Long Walk Original Manuscript (Image #217) - Nelson Mandela Centre of Memory
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Title: Long Walk Original Manuscript (Image #217)
Transcript: worked in a factory but the wages were low and he could not manage. He tried to supplement his income by smuggling dagga. The sideline proved so profitable that he decided to leave the factory and concentrate on the risky but lucrative occupation of smuggling. In any other country, he argued, he could have found suitable opportunity for his talents. He added that he was a member of the ANC and that he had defied during the 1952 Defiance Campaign, all of which was confirmed by our people in Port Elizabeth. One needed only to spend a few hours with him to appreciate his talents. As an attorney with a large criminal practice I was fairly conversant with this type of problem and had come across tragic cases where otherwise talented and fine individuals were driven to crime because South Africa provided no opportunities for their talents. Black men saw people far less competent than themselves with higher incomes simply because they were white. Although there are important exceptions where children from well to do families resort to crime, it is now an established fact that racial oppression plays a role in turning law abiding citizends into criminals.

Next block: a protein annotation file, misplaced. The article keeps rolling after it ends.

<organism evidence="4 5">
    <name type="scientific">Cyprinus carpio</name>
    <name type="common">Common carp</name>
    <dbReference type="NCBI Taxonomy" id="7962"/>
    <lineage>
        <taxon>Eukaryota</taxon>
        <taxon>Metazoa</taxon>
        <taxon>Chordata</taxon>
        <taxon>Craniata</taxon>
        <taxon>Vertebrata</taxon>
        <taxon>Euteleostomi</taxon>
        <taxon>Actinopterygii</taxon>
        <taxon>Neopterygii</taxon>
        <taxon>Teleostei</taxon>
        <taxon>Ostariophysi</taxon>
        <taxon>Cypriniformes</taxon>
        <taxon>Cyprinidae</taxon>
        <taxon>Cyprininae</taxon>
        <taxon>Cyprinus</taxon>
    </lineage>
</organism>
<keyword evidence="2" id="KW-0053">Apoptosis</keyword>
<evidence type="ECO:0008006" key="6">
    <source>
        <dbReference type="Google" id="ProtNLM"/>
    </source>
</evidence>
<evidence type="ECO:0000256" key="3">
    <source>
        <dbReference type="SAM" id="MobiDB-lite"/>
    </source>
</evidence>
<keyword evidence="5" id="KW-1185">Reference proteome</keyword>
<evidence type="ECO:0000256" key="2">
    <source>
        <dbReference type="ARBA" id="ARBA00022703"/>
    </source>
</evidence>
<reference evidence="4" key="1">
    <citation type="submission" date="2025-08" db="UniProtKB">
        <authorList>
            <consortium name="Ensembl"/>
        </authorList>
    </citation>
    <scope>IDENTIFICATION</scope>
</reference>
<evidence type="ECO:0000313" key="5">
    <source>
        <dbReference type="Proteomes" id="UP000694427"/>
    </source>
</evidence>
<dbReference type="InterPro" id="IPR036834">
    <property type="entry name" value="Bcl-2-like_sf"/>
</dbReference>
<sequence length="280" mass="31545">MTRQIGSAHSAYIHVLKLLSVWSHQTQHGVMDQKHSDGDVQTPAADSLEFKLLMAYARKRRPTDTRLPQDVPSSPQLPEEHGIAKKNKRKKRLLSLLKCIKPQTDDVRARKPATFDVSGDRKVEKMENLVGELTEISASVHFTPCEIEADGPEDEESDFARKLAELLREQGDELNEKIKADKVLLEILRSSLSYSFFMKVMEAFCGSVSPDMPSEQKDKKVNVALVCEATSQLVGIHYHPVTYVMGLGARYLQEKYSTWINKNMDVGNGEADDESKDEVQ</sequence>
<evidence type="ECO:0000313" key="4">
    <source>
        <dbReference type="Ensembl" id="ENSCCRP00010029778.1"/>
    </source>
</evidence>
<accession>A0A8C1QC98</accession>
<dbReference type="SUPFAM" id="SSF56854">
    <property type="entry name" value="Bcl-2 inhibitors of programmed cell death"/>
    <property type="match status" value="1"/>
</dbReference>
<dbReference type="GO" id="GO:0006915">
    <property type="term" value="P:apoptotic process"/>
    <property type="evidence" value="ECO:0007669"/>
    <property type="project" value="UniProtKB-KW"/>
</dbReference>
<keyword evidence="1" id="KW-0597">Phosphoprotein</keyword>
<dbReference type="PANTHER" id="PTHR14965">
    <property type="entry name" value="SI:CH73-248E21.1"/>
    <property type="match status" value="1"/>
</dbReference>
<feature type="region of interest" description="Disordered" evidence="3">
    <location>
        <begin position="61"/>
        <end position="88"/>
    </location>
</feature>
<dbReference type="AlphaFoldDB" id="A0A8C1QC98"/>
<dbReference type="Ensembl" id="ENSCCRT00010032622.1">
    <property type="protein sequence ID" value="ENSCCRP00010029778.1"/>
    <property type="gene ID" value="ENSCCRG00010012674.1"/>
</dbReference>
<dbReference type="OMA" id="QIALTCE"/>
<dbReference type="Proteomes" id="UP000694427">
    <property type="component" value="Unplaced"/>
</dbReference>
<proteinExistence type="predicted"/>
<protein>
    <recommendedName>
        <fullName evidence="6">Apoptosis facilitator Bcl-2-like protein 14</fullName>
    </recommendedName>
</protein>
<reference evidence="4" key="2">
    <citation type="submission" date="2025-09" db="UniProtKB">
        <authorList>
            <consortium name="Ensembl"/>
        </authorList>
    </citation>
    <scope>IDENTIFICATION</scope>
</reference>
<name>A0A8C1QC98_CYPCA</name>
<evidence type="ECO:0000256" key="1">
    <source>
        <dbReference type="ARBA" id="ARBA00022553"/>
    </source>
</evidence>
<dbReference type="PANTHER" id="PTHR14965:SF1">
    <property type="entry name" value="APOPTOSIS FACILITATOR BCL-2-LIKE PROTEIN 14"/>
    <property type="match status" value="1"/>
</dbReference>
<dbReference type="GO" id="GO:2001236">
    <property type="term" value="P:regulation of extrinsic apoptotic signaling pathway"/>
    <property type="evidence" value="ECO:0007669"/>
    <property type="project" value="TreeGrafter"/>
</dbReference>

We reached Port Elizabeth at sunset and Joe Matthews arranged for me to stay the night with his uncle Wotana Bokwe. The following morning I met Govan Mbeki, Raymond Mhlaba and Frances Baard. I knew the latter quite will have worked with them in the ANC for several years. Although I was meeting Govan Mbeki for the first time I knew him from my student days as the author of the booklet "The Transkei in the Making" and one of the few African graduates in those days who had gone to business as a source of livelihood. He and several others were running a co operative society in the Transkei. In 1955 Govan gave up a teaching post to take up the post of regional
Extent and Medium: 1 page